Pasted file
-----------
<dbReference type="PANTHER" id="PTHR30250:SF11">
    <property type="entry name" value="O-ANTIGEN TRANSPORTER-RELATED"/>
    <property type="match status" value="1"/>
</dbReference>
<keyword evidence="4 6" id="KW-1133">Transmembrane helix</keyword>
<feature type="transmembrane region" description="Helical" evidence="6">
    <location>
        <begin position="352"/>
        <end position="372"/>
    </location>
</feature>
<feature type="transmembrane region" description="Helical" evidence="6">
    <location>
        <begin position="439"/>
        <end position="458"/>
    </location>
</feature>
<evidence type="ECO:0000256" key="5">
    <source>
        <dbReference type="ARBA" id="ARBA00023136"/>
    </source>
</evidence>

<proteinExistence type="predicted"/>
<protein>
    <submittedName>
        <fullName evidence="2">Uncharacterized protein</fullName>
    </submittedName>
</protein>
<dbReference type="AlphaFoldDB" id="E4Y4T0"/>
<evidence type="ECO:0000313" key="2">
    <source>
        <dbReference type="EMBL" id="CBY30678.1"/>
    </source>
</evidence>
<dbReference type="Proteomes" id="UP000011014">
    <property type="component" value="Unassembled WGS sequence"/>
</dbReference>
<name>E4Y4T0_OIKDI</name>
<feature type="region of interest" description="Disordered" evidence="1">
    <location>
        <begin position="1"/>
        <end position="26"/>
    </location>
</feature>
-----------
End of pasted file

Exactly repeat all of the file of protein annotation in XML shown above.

<dbReference type="PANTHER" id="PTHR30250:SF11">
    <property type="entry name" value="O-ANTIGEN TRANSPORTER-RELATED"/>
    <property type="match status" value="1"/>
</dbReference>
<keyword evidence="4 6" id="KW-1133">Transmembrane helix</keyword>
<feature type="transmembrane region" description="Helical" evidence="6">
    <location>
        <begin position="352"/>
        <end position="372"/>
    </location>
</feature>
<feature type="transmembrane region" description="Helical" evidence="6">
    <location>
        <begin position="439"/>
        <end position="458"/>
    </location>
</feature>
<evidence type="ECO:0000256" key="5">
    <source>
        <dbReference type="ARBA" id="ARBA00023136"/>
    </source>
</evidence>

<proteinExistence type="predicted"/>
<protein>
    <submittedName>
        <fullName evidence="2">Uncharacterized protein</fullName>
    </submittedName>
</protein>
<dbReference type="AlphaFoldDB" id="E4Y4T0"/>
<evidence type="ECO:0000313" key="2">
    <source>
        <dbReference type="EMBL" id="CBY30678.1"/>
    </source>
</evidence>
<dbReference type="Proteomes" id="UP000011014">
    <property type="component" value="Unassembled WGS sequence"/>
</dbReference>
<name>E4Y4T0_OIKDI</name>
<feature type="region of interest" description="Disordered" evidence="1">
    <location>
        <begin position="1"/>
        <end position="26"/>
    </location>
</feature>